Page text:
A capriccio (“capriccio” in Italian) is a genre of European arts that begin to develop in the Renaissance and grew during the Baroque period. Such paintings and prints depicted architectural fantasies that mixed familiar and unfamiliar. Existing buildings were placed in fictional settings or imagined as worn with time or as ruins. Buildings from different places could be also juxtaposed together, and non-existing decorations and plants added. For instance, in one of his works Canaletto places St. Peter from Rome and The Doge’s Palace in Venice next to each other. Such paintings and arts could also include small human figures (“staffage”).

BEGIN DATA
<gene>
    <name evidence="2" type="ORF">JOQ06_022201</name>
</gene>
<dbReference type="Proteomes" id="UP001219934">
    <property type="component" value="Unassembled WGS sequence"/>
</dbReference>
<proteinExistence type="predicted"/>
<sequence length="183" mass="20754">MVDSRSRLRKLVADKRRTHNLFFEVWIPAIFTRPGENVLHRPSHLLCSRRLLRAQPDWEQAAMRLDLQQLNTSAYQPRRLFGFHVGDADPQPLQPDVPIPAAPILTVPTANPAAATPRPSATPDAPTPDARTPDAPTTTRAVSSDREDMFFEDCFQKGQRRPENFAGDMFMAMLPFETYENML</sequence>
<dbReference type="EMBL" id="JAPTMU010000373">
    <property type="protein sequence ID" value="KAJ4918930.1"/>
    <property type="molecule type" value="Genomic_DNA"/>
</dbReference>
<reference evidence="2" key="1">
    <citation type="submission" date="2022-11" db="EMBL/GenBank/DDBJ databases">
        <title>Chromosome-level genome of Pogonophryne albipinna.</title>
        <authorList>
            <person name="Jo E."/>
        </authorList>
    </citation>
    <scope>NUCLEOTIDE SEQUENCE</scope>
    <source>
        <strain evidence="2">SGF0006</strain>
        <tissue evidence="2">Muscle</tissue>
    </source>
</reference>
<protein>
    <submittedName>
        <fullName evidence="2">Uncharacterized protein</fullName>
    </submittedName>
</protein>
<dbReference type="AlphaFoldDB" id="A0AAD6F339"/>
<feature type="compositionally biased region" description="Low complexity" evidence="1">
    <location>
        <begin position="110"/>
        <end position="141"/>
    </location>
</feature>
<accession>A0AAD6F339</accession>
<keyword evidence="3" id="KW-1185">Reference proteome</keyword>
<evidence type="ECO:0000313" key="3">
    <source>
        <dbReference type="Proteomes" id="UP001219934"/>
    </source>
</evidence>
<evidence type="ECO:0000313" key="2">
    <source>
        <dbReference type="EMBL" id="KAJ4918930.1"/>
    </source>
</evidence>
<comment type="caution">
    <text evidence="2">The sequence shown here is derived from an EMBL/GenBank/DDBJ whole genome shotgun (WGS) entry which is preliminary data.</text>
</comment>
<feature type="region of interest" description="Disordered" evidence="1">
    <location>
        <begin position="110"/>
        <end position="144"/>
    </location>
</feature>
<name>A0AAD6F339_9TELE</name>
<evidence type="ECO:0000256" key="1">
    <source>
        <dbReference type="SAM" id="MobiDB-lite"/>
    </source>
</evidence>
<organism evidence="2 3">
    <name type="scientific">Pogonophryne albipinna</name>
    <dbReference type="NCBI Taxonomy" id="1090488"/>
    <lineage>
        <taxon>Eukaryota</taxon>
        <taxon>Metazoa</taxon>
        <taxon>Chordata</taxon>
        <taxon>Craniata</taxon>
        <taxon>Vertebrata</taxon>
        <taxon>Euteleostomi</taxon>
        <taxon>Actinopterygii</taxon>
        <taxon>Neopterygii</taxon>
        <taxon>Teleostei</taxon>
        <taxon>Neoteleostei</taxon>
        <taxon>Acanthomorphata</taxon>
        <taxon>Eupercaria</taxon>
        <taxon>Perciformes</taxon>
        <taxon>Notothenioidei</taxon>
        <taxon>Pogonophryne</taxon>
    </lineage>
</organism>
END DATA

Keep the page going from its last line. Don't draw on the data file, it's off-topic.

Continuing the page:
Generative AI models are trained on hundreds of millions or billions of web images. During image generation, patterns extracted from these images are used to form new compositions. Therefore, in a certain sense generative AI image making process as a whole is connected to capriccio genre. But in some of the series I exploit this idea more systematically by deliberately directing AI to create architecture fantasies. For example, my prompts used for this series specified the phrase “modern city designed for Siberia in 1965, painted on large wood panel by Hieronymus Bosch.” (In one prompt version I substituted “giant airport’ for the city.)